Regularly updated and practically exhaustive, Amsterdam’s visual data archive is the sort of resource many other cities would love to have. Need to locate your nearest disabled parking space, public barbecue spot, or gay bar? The city has some maps for you. If you’re curious as to where in the city has the highest soil quality, the most vacant offices, or the ideal breeding grounds for certain types of bird, you’ll find the graphics to help you out.
Put together over the last four years by mapper and geographer Klaas-Bindert de Haan,* the archive is a constant work-in-progress. The latest map, showing waste disposal points for paper, glass, plastic, and textiles, was uploaded earlier this summer. But while much information is practical (and largely in Dutch), the archive is also a fascinating resource for history buffs and urbanists.
Below are four maps that show the breadth of topics covered in the archive. While we can only provide screenshots in this post because the maps cannot be embedded, a link is provided to the actual maps so that you can explore the city’s various dimensions on your own.
Amsterdam’s historical development
This map visualizes the city’s historical development and is a good example of the level of detail the archives offers. Charting the city’s development from 1600 onwards, it shows Amsterdam staying almost completely within the limits reached during its 17th-century Golden Age until the late 19th century, when it finally busts out of its inner canal ring and starts to gobble up the surrounding land. The map also makes clear on close inspection how much more spaced-out later buildings were compared to those in the historic core.
How big is Amsterdam, really?
Another addictive map tool in the archive shows the extent to which little Amsterdam punches above its weight. While it is known as one of Europe’s great economic, cultural, and historic centers, it’s considerably smaller than many other cities in its league. This tool helps you to gauge exactly how large Amsterdam is compared with other cities by allowing you to drag its silhouette across the world and superimpose it on top of other locations. We can thus see that compared to sprawling London, Amsterdam is tiny—its footprint fits comfortably into less than one-sixth of the space within the M25 motorway. Drag Amsterdam all the way across the Atlantic and you find that, if you reshaped the city, it would fit comfortably within the borough of Brooklyn.
Other maps in the archive unlock some of Amsterdam’s distinctive characteristics. This property tax map, for example, shows evidence of both Amsterdam’s high housing standards and the city’s relatively narrow (but nonetheless growing) wealth gap. The map shows variations in how much tax is charged per square meter of land. The deepest red lines show areas where taxes are over €5,000 per square meter, then runs down the scale to the deepest blue, where property taxes are lower than €1,500 per square meter.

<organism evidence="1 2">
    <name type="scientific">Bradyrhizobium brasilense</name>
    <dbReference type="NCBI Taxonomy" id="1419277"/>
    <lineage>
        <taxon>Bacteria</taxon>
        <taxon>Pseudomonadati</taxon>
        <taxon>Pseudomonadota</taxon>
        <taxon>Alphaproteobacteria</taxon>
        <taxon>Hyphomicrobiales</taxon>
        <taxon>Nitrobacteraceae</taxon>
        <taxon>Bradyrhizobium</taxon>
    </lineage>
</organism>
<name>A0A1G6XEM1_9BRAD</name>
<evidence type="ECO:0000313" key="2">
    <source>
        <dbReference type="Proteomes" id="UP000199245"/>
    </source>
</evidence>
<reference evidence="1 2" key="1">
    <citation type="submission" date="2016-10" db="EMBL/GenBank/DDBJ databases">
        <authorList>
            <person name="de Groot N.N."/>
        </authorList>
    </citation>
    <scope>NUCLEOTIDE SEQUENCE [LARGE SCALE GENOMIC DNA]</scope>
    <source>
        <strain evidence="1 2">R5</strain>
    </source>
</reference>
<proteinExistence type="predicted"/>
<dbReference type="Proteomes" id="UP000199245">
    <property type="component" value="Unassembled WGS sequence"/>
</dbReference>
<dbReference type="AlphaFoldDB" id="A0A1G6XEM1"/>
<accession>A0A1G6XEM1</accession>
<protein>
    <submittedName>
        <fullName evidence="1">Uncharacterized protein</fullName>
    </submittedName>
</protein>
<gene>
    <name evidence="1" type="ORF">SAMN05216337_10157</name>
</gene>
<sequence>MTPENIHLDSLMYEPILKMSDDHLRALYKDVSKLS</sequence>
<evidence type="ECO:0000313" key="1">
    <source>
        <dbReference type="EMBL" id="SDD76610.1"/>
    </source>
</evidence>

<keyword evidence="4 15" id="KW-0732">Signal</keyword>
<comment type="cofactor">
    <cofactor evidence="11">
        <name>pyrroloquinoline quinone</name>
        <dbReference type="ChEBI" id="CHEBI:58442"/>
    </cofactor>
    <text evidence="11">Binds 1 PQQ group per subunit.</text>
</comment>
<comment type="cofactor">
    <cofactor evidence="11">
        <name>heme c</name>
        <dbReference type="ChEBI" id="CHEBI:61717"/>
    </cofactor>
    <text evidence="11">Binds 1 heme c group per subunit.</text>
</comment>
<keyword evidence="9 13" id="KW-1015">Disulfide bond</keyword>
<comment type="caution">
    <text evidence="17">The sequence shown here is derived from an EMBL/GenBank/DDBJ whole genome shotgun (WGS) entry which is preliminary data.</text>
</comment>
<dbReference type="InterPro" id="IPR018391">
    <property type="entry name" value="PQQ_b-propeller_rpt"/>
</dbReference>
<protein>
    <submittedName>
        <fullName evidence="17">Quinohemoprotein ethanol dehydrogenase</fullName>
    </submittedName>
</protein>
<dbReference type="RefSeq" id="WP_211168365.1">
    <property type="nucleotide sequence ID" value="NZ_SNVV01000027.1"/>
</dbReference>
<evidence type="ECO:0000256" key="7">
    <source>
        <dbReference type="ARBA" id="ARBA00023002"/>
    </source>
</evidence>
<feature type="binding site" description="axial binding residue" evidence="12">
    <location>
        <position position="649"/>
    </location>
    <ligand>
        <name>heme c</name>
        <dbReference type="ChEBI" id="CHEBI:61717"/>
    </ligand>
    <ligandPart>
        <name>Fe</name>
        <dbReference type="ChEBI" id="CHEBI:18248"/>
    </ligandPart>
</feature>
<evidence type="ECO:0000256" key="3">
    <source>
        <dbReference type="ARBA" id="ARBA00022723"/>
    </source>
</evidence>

The most consistently expensive streets in the inner city face the canals or flank the area’s only major green space, the Vondel Park. The densest cluster of streets in the top tax band, however, is in the Apollobuurt, an area that offers large single family homes and (for cramped Holland) well-sized gardens, but is also very near the city centre. To find inner Amsterdam’s cheapest property taxes, you have to go to the other side of the city, across the IJ River, to the working class streets beyond the docks. The homes here are spaciously laid out and attractive, with plenty of green space and not much traffic. Residents may be more tightly packed here than elsewhere in the city and struggle daily with a smaller budget, but the housing in which they live still looks generous and well-built, both in person and on Google Street View. Certainly the space between these highest and lowest tax areas is less of a ravine than you might expect.
The practical side of the archive
The archive can also help locals make key decisions about where they live. The green-conscious, for example, might turn to maps detailing the city’s main concentrations of solar panels, green roofs, and wind turbines. But let’s focus on this map which shows the homes that are heated by district heating: it shows the existing district heating network in red, with outlying city blocks connected up to the the network in yellow. The main plants where district heating is created through waste incineration, meanwhile, are highlighted with orange blobs.
Unsurprisingly, this network concentrates most intensely in areas with new construction. In the bottom-righthand corner of the screenshot above, the main red clusters are in the public housing-filled Bijlmermeer area, and further up to the right, the IJburg, where Amsterdam is still building new housing on artificial islands created in the IJmeer lake. Given that the infrastructure necessary for district heating is easier to install in undeveloped land, the map showing its uptake is also simultaneously a map of Amsterdam’s recent expansion.
*CORRECTION: An earlier version of this post misspelled the name Klaas-Bindert de Haan.